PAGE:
This week’s OSHA Roundup includes news of BP resolving more than 400 OSHA citations and agreeing to pay $13 million in penalties, and worksites being accused of having crushing hazards and dangerous chemical exposures.
BP Products North America agreed to pay $13 million as part of a settlement agreement involving violations found in a 2009 follow-up inspection at its Texas City facility, where 15 people died in a 2005 explosion.
Federal government agency staff looking to broaden their knowledge on how to keep worksites safe can take advantage of free training from OSHA.
Do you know someone in federal government – either in a union or management capacity – that could provide insight for Department of Labor safety and health initiatives? OSHA is now accepting applications for membership into the Federal Advisory Council on Occupational Safety and Health.
$132,000 to an Augusta, ME, steel company accused of having a worksite with several crushing hazards and failing to provide personal protective equipment to workers for electrical work
$122,400 (.pdf file) to a Huntsville, AL, contractor for allegations of trenching violations found in an inspection prompted by a whistleblower complaint
$117,100 to a Houston chemical facility for allegations of failing to provide safety information for relief systems and failing to inspect and test safeguards, among other claims
$113,300 to a Sandwich, IL, aluminum castings producer for alleged machine guarding violations found during an inspection under a Local Emphasis Program on primary metals
$60,060 to an Austin, TX-based recycling plant for alleged safety and health violations related to a combustible dust explosion that injured two workers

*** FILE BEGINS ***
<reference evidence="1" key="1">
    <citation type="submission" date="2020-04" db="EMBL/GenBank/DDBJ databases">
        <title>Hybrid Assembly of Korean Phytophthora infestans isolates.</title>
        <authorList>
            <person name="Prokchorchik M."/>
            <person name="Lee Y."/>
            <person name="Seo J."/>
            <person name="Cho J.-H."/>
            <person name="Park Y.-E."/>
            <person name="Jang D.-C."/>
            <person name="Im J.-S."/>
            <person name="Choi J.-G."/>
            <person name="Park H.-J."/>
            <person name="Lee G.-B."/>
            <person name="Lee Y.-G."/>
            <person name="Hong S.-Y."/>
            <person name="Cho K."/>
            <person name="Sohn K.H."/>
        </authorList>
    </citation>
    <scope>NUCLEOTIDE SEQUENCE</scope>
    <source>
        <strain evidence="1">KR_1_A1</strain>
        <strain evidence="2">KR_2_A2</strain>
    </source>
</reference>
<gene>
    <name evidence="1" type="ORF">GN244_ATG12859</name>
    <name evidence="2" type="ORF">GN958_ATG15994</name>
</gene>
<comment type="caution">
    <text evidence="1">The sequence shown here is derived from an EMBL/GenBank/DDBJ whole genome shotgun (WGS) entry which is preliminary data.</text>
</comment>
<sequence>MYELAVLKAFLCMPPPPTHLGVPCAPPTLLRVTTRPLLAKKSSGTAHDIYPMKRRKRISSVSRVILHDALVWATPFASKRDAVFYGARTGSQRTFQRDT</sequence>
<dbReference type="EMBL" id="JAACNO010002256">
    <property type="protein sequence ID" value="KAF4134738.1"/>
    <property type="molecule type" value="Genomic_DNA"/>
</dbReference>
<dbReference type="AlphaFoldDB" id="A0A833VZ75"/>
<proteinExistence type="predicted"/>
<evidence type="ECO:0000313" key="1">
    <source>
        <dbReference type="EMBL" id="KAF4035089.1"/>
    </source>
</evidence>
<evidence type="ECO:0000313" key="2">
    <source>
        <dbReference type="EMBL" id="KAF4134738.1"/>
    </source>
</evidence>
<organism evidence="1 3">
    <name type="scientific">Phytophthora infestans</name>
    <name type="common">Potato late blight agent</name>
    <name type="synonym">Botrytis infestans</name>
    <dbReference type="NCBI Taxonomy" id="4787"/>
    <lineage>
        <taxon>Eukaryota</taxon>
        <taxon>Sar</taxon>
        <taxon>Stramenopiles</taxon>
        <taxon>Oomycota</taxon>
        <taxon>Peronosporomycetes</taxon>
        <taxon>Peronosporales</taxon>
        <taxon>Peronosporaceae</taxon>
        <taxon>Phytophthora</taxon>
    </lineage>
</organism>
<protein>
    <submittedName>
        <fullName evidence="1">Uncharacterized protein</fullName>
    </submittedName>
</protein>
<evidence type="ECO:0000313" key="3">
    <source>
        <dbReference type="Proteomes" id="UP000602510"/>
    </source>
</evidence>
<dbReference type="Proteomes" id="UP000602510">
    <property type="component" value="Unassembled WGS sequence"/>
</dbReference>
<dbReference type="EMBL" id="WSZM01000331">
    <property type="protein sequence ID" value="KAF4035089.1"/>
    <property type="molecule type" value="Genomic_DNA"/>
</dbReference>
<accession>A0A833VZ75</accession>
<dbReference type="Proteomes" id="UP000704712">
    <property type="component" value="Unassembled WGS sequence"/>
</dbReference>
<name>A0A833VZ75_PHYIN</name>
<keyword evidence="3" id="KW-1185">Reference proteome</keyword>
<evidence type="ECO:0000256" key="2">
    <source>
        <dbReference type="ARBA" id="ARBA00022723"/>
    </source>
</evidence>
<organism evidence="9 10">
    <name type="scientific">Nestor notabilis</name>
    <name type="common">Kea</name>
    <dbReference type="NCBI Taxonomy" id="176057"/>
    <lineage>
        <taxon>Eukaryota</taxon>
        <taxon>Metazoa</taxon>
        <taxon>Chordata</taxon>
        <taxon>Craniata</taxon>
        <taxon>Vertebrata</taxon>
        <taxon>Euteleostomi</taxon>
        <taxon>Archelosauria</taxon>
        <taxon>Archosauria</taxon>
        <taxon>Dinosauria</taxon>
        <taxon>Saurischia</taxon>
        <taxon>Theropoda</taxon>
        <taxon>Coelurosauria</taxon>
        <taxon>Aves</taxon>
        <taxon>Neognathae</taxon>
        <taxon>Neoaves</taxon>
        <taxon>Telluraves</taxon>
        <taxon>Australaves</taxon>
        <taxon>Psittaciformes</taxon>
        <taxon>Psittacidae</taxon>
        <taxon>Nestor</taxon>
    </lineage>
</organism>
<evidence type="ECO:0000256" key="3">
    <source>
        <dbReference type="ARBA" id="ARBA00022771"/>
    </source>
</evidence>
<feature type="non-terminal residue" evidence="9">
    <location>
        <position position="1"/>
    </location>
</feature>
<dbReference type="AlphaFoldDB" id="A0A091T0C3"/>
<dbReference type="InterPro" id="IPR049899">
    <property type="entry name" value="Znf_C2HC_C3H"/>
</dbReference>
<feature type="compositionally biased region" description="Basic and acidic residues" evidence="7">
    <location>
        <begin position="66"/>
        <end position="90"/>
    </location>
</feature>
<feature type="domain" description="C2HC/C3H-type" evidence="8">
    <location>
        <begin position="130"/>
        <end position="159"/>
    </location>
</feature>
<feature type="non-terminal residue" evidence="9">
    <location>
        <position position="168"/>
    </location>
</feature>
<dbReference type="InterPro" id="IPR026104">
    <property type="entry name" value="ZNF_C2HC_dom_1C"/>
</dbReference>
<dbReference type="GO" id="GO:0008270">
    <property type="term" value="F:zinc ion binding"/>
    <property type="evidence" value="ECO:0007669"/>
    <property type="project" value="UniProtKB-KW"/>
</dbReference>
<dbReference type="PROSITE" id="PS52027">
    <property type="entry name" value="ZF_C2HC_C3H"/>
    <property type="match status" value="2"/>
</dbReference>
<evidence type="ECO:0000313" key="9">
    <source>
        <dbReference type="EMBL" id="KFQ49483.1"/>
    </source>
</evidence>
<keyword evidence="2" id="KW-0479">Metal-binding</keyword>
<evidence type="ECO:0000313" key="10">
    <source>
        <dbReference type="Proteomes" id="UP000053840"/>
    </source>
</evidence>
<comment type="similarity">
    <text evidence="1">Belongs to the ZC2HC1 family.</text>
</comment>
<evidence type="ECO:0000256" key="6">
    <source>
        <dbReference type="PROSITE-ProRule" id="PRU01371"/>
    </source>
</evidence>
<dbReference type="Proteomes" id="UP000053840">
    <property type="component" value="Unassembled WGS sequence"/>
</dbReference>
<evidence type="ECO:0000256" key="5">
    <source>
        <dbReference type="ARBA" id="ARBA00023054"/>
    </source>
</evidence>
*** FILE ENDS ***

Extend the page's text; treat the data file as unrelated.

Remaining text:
$56,000 to a Dover, OH, manufacturer for alleged violations of machine guarding requirements found during an inspection under OSHA’s National Emphasis Program on amputations
The Office of Information and Regulatory Affairs – part of the White House’s Office of Management and Budget – reviews proposed regulations. The process is required for most rules before they can move forward, and typically takes 90 days.
Below is a count of how many days recent OSHA proposals have been under review, as of today.
- 518 days – Silica (proposed rule)
- 237 days – Modernizing OSHA’s reporting system for injuries and illnesses (proposed rule)
- 19 days – Electric power transmission and distribution; electrical protective equipment (final rule)
July 17 – Deadline to submit comments or request to speak at the July 24-25 Seattle meetings of the Maritime Advisory Committee for Occupational Safety and Health and its workgroups.
July 19 – Second Annual Summer Safety and Health Leadership Conference, sponsored by OSHA and taking place in Atlanta
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